The Carolina Hurricanes already know there will be a high level of drama when they play the Washington Capitals in Game 7 of the Eastern Conference First Round at Capital One Arena on Wednesday (7:30 p.m. ET; NBCSN, SN, SN360, TVAS, NBCSW, FS-CR).
But they hope having forward Justin Williams, one of the most clutch performers in Stanley Cup Playoff history, will ratchet the drama even higher and give them an edge in deciding the best-of-7 series.
Williams has earned his Mr. Game 7 nickname. He has 14 points (seven goals, seven assists) in eight Game 7s, more than any player in NHL history.
[RELATED: Complete Capitals vs. Hurricanes series coverage]
And in 23 playoff games facing elimination during his NHL career, Williams has 27 points (15 goals, 12 assists), including a third-period goal in Carolina's 5-2 win at PNC Arena in Game 6 on Monday that extended the series.
"We won a game that we had to," said Williams, the Hurricanes captain. "We expected to do that. We expect to win next game too."
A big part of Carolina's success this season has been forged from the partnership between Williams and first-year coach Rod Brind'Amour. It began in 2006, when each had 18 playoff points to help Carolina win its only Cup title, with Brind'Amour the captain.
"Our relationship is great," Brind'Amour said. "It always has been, whether he was captain or not. We can talk to each other. He's given me a lot of tips this year, and I'll drag him in and show him [video]. It's been good."
Video: Williams' goal helps Carolina force decisive Game 7
The coach and the captain already have some Game 7 history with Carolina. Brind'Amour's third-period goal against the Buffalo Sabres in the 2006 Eastern Conference Final gave the Hurricanes a 3-2 lead. Brind'Amour then set up Williams in the final minute to clinch the series.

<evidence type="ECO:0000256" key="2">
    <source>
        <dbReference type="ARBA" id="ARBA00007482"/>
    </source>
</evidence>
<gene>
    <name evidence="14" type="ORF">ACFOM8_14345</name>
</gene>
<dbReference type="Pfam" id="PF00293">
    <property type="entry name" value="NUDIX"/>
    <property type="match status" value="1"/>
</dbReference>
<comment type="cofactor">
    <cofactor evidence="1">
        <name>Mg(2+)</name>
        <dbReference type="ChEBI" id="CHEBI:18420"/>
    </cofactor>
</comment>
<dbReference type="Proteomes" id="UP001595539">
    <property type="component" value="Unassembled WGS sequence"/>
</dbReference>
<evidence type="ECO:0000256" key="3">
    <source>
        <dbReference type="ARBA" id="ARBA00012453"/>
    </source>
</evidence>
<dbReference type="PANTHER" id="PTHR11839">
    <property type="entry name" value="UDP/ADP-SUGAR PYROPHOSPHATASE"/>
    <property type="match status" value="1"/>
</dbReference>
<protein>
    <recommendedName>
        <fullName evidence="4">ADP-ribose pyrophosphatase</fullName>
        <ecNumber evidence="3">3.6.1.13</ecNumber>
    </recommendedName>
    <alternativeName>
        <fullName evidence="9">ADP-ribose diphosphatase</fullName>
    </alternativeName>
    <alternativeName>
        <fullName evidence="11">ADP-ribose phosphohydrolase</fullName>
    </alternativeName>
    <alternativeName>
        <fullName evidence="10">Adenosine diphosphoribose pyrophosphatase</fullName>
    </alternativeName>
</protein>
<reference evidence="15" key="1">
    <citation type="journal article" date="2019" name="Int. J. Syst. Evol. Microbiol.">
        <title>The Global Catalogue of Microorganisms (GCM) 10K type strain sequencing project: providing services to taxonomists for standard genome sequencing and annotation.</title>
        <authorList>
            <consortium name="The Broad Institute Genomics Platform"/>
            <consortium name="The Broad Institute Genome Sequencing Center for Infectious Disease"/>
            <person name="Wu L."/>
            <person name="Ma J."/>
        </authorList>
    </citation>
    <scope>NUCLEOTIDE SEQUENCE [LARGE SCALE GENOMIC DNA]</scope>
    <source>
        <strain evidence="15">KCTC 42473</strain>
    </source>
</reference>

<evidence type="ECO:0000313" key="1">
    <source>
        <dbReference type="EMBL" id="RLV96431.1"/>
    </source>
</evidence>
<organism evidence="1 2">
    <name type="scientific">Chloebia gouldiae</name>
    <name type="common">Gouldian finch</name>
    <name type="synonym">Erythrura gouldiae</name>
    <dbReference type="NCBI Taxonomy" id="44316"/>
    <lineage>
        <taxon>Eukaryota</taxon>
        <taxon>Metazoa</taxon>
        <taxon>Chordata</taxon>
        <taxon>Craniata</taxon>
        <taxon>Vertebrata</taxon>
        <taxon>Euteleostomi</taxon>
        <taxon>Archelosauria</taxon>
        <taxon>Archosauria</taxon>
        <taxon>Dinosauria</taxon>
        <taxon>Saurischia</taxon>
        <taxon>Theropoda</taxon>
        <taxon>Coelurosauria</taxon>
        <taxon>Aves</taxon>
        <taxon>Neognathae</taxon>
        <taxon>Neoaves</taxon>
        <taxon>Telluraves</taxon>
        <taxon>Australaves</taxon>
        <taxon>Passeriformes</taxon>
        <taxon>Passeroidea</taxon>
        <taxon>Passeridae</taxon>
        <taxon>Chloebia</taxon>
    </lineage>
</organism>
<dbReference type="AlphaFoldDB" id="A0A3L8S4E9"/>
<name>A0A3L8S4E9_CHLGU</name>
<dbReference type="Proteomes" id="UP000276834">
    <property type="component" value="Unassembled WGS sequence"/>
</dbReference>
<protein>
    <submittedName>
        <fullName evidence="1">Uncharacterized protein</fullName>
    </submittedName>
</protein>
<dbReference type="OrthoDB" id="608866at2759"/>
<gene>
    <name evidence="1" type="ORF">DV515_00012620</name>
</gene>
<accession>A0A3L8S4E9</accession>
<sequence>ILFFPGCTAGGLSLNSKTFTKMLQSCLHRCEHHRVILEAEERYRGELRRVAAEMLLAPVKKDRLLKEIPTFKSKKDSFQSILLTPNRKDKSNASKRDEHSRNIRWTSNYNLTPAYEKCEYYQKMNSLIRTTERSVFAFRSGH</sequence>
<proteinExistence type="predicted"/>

Moments like that are why Brind'Amour burns for a win Wednesday.
"Yeah, I remember those," he said. "It's the stuff that still gives you goose bumps thinking about it. And when you watch the emotions of the guys after scoring last night, that's why I'm [coaching]. I feel great for those guys. I've been there, I know how exciting it is. It's hard work, but it's worth it. I want it for those guys."
The Hurricanes trailed by a goal twice in Game 6.
"I played 1,600 games plus, but you remember four or five of them," said Brind'Amour, who played 1,484 NHL regular-season games and 159 in the playoffs. "Last night was one of those games. The guys who played in it will remember that game."
The Hurricanes hope to have injured forwards Andrei Svechnikov and Micheal Ferland back for Game 7. Svechnikov has not played since sustaining a concussion during a fight with Capitals forward Alex Ovechkin in Game 3.
"We'll put him through a good practice tomorrow morning and see what happens," Brind'Amour said.
Ferland has been out since leaving Game 3 with an upper-body injury. His status will be determined after practice Wednesday.
Brind'Amour is confident in the Hurricanes, who lost all four regular-season games to the Capitals but have traded home wins in the series against the defending Cup champions. He said it will come down to Carolina's special teams on the road. The Hurricanes are 1-for-13 on the power play at Washington; the Capitals are 5-for-12 at home.
"I know what type of team we are," Brind'Amour said. "[But] special teams have been the issue for us. If you separate those, the games are actually pretty tight. That is their ace in the hole. It's a huge part of their game. We have to figure a way to shut that down and still be better on our power play."
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